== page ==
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Spotlight on family-owned rental company Prairie Crane

February 11, 2021  By Jay Koblun

One of the worlds most advanced potash projects is located at Jansen, Sask. Prairie Crane was fortunate to assemble the large camp on site and to assist in the sinking of both shafts during the earlier stages of construction as well as the full assembly of the freeze plant and winch houses. Submitted photo

When Prairie Crane was started in 2004, the Saskatoon-based rental company had only a few pieces of equipment. Fast-forward to 2021 and the family-owned company now has 14 cranes and serves Manitoba, Saskatchewan, and Alberta.

“It’s a pipe dream of mine to one day also serve B.C.,” says Matthew Hnatuk, general manager at Prairie Crane. Hnatuk owns part of the company along with Don and Kathy Hnatuk, his parents, and his sister Stephanie. Matthew has been with Prairie Crane now for 15 years.

Matthew Hnatuk, general manager at Prairie Crane.

“I didn’t necessarily plan on being a part of the family business. I planned on being a heavy-duty mechanic. After I was working in that trade for about three months I was given the chance to go out and work with a crane, get in the seat of it, and I just fell in love with it and switched my trade over to crane and hoist. That’s how my journey began at Prairie Crane.”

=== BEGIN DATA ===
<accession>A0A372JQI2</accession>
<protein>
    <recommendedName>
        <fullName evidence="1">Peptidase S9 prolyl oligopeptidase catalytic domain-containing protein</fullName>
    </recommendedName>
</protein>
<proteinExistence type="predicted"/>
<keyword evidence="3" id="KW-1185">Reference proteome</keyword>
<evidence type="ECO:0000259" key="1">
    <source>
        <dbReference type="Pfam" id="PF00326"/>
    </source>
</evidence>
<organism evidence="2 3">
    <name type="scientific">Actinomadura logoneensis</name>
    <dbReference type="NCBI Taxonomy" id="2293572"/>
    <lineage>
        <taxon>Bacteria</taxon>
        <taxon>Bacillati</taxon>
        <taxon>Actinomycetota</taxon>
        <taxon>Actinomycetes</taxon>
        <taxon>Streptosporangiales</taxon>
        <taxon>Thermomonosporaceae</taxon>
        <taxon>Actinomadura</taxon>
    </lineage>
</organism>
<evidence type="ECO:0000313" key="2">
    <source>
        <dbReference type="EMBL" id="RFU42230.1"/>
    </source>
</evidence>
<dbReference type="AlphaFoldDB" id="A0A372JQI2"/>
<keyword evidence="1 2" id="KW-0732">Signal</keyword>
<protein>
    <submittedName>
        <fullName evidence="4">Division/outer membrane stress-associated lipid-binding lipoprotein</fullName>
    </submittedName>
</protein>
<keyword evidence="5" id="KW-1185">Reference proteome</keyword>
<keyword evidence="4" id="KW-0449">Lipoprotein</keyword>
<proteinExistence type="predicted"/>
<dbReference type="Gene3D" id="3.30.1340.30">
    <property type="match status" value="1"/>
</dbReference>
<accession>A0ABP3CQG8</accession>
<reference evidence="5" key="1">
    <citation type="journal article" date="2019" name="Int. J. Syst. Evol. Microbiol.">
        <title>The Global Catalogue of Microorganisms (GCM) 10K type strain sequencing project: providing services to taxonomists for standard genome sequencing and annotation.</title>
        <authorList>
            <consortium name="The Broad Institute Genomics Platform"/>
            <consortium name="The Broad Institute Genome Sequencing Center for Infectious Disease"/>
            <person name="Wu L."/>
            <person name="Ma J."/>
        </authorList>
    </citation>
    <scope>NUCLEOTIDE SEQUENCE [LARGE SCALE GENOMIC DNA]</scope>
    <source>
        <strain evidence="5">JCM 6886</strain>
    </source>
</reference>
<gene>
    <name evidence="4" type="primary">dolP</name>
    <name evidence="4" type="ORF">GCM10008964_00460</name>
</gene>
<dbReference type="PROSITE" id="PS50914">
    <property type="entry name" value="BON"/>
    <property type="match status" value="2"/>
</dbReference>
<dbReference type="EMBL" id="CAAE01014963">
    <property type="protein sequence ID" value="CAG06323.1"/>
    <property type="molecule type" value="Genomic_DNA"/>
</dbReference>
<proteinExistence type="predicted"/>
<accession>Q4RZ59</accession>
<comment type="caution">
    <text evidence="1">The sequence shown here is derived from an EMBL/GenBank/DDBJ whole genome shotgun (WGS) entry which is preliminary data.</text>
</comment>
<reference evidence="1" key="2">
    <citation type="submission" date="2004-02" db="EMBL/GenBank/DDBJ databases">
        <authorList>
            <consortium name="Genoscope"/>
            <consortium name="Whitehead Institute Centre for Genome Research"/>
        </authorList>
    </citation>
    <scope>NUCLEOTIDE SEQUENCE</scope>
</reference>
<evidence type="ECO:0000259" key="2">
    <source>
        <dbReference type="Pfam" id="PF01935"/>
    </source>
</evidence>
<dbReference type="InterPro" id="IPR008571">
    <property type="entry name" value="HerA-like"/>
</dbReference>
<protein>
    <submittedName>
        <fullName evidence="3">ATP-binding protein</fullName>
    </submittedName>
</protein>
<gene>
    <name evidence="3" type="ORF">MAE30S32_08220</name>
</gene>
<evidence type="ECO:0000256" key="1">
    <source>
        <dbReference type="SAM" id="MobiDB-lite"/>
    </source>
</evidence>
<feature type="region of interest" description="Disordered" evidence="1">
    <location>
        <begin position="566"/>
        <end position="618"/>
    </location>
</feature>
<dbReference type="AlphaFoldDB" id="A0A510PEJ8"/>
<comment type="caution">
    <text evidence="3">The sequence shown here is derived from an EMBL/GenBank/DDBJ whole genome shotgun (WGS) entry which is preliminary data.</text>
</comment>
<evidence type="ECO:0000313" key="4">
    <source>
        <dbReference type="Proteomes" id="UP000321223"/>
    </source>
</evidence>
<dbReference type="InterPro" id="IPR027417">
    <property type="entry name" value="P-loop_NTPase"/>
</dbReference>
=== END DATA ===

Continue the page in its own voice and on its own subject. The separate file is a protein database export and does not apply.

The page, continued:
He began his career at Prairie Crane by working in the shop, rigging for cranes, and learning the equipment; he eventually managed his first projects at the Kerrobert gas plants following the receival of his Proficiency Crane Operator Ticket in 2012.


Matthew’s leadership skills have developed by working on a wide range of jobs and equipment, as well as being involved with organizations such as the Saskatchewan Apprenticeship Board. He has worked on a variety of projects from residential and commercial construction to more complex projects such as: train derailments, short span bridges, Saskatoon North Commuter and Traffic Bridge Projects, the shaft sinking and largest camp build in Saskatchewan at BHP Jansen, the PCS Allan headframe upgrade, North Battleford Energy Centre, underground crane assemblies at PCS Cory and Mosaic Colonsay, Cargill canola oil expansions and more.

“I love the different challenges being in the crane rental industry presents itself,” Hnatuk says. “Always something new. I don’t come to work every day having the same routine or schedule.”

He says sometimes you have to be creative with how he and his team work around barriers and challenges.

Stephanie Hnatuk, operations manager at Prairie Crane.